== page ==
Part of Von Teese’s partnership with Cointreau involved creating a signature cocktail. To do so, they flew her to Paris to work with their master mixologist. “We discussed perfumes that I like, flavors that I like, colors that I like,” she says, “and one of the things that came up was my love of violets.” They infused a violet liqueur with Cointreau, added fresh ginger, and the Cointreau Teese was born (see recipe below). “It’s a beautiful, elegant, glamorous drink, and people really love it,” she says. Although creating a cocktail sounds like a thoroughly enjoyable experience, Von Teese found one aspect of it rather difficult: “It was fun to make, but I had to have them order in some food because I was practically falling off my barstool trying drinks all morning!”

On New Orleans
Von Teese has performed in New Orleans twice before, once at the very start of her career and again 10 years ago, “The last time I was [in New Orleans] was when I performed with the Shim Sham Revue in the Shim Sham Club [now One Eyed Jacks],” she says. “I haven’t been to New Orleans in so long, and I think it’s a very special place. … I’ve been trying to get my French boyfriend [to New Orleans]; I think he would love it there. I really think that New Orleans is close in a lot of ways to France, and I think it’s such a great city. It’s one of my favorite cities in the U.S. and I’m really excited to come back there to show people what I’ve been doing lately.”

On Her Upcoming Performance
Von Teese’s performance at the House of Blues will be a nightlong debaucherous, funny, intriguing –– and yes, sexy –– event. Not only will Von Teese be performing her famous martini glass act, which she’s excited to bring back to New Orleans in its new evolution, but perhaps a second act and also her new “Opium Den” number, of which Von Teese says she’s most proud. “It took me about four years to create and a fortune, and it’s a big labor of love,” she says. “[These] shows mean a lot to me in different ways. I’m excited to bring these shows [to New Orleans] and show what I do and how maybe it’s changed in the past 17 years.” Her only issue with her performances is trying to get her sets and props on the not-too-large House of Blues stage. “We’re trying to figure out how we can do three and still maintain my integrity by having all of my big sets there. There’s not a lot of storage space there.”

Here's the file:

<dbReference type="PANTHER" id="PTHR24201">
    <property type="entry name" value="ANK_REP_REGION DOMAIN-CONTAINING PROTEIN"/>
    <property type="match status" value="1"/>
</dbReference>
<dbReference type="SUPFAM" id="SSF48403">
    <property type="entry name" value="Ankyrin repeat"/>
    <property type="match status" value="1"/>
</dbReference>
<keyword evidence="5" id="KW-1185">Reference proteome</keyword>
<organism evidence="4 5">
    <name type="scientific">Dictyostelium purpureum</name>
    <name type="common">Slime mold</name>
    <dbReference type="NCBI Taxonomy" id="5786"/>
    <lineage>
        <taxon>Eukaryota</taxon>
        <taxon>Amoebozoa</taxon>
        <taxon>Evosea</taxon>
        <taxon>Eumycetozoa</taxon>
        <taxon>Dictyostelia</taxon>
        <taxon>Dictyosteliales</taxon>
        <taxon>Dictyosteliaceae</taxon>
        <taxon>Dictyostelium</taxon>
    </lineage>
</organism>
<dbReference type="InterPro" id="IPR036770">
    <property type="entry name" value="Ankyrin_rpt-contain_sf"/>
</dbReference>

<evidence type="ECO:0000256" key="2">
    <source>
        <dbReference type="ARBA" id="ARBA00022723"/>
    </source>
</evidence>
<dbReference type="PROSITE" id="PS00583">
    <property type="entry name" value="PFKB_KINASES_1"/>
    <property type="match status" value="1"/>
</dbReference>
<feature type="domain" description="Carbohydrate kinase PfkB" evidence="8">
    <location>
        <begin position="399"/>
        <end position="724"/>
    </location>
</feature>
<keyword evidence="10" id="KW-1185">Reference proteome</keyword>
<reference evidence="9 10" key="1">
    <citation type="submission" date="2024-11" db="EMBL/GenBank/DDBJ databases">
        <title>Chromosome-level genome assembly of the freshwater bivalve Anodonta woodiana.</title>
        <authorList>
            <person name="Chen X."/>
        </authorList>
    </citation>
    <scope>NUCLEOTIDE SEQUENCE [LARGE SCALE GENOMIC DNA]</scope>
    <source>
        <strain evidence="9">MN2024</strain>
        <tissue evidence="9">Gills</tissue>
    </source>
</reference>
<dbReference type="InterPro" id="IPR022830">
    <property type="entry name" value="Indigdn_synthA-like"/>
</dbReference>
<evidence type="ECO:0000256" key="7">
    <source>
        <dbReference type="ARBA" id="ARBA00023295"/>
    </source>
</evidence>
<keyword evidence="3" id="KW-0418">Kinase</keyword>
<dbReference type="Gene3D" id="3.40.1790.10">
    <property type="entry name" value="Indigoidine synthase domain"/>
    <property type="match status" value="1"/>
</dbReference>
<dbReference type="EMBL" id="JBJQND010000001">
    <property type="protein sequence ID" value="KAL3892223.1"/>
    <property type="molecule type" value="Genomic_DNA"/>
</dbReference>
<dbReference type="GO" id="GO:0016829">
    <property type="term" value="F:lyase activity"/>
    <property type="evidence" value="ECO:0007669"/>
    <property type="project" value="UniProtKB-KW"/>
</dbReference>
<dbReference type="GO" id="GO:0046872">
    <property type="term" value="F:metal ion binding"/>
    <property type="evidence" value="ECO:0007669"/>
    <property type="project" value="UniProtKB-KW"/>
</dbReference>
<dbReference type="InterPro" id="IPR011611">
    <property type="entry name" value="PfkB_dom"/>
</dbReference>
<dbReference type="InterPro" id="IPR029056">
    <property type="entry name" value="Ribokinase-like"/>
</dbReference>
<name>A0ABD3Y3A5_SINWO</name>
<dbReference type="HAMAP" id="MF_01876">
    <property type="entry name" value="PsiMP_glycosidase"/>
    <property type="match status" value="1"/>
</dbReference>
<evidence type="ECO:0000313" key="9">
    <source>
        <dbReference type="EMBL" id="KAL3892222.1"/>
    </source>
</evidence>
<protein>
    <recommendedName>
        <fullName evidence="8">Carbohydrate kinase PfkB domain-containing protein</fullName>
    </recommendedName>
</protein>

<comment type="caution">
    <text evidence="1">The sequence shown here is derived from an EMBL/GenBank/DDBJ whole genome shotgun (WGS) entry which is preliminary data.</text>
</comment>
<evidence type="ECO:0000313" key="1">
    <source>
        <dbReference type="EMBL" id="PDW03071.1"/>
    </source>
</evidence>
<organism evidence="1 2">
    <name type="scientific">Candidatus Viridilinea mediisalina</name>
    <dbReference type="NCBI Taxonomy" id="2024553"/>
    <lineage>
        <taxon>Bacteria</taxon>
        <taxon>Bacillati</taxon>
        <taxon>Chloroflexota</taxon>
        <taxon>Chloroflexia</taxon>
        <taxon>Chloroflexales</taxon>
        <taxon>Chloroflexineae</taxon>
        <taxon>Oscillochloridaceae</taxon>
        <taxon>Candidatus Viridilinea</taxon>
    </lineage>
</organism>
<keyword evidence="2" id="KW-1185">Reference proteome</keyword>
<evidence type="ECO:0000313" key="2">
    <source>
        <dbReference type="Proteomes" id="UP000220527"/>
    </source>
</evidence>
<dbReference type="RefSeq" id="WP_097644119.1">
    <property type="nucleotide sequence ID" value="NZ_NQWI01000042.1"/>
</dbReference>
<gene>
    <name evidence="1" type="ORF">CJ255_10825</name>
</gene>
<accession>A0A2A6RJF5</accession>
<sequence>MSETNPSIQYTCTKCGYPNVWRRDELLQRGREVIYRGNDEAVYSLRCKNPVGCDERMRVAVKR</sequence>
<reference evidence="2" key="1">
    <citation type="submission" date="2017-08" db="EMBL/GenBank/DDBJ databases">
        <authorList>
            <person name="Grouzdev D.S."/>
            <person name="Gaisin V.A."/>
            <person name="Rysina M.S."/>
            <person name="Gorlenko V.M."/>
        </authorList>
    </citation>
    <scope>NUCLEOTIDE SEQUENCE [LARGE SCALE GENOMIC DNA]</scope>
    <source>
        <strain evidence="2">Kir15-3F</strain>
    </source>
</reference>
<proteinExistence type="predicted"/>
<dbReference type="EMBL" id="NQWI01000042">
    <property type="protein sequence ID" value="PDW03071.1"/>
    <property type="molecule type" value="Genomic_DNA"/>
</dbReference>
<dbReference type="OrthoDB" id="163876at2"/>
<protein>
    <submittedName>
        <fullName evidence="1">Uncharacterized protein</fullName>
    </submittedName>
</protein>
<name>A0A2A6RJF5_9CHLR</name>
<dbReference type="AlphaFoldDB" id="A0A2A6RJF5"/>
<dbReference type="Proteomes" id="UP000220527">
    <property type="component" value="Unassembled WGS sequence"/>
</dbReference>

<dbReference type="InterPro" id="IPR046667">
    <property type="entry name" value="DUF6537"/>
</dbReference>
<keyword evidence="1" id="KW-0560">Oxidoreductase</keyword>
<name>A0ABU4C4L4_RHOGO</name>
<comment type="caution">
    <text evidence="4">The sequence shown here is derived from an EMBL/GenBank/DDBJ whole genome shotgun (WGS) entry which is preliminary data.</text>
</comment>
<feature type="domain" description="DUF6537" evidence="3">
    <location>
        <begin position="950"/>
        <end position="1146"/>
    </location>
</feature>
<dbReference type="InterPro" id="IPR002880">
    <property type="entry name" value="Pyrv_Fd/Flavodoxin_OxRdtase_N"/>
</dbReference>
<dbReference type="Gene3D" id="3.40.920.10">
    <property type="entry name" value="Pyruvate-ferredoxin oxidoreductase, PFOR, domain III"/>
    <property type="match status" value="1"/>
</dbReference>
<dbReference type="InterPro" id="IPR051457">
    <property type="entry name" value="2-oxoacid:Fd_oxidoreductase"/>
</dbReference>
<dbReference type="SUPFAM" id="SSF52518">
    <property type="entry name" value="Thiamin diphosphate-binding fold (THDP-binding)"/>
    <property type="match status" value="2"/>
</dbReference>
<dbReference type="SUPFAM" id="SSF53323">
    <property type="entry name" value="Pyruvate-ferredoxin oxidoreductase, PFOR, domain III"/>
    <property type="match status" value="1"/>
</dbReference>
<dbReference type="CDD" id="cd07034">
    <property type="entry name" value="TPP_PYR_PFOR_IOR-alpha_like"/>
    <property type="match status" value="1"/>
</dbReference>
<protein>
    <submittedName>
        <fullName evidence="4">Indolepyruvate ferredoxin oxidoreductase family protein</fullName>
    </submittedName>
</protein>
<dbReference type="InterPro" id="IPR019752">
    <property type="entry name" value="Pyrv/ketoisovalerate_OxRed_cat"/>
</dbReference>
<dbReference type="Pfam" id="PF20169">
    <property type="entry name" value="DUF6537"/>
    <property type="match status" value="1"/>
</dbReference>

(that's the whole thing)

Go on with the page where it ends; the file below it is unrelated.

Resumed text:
In addition to her acts, Von Teese has gathered four other artists to create an evening of performances. “I just wanted the show to be a very interesting mix of glamour and humor,” she says. “My goal, since I’ve been to a lot of burlesque shows and been in a lot of burlesque variety shows, is always to make every second of it riveting and interesting and with a very high entertainment value. I chose acts that I feel are very unique and interesting.”

These acts will include:

Perle Noire, a New Orleans native: “I saw her performance on a video, and I immediately wanted to have her be a part of the show.”

Duke Lafayette: “One of the acts I’m bringing is this amazing show that I saw this man do in New York. It stuck out in my mind as something unique and in the spirit of burlesque.”

Selene Luna: “She’s been a veteran burlesque performer and is obviously unique in her own way and brings down the house every time.”

Murray Hill will be announcing the show.

Whether you’re looking to be tantalized, amazed or just entertained, you won’t want to miss Cointreau presents Dita Von Teese and special guests at the House of Blues –– who knows when she’ll be back!

For more on Dita Von Teese, visit her Web site, dita.net. For more on Cointreau and “Be Cointreauversial,” visit www.cointreau.com.

Cointreau Teese Recipe
1 1/2 ounces Cointreau

1/2 ounce apple juice

1 ounce Monin violet syrup

3/4 ounce fresh lemon juice

Frost ginger around the rim of the glass.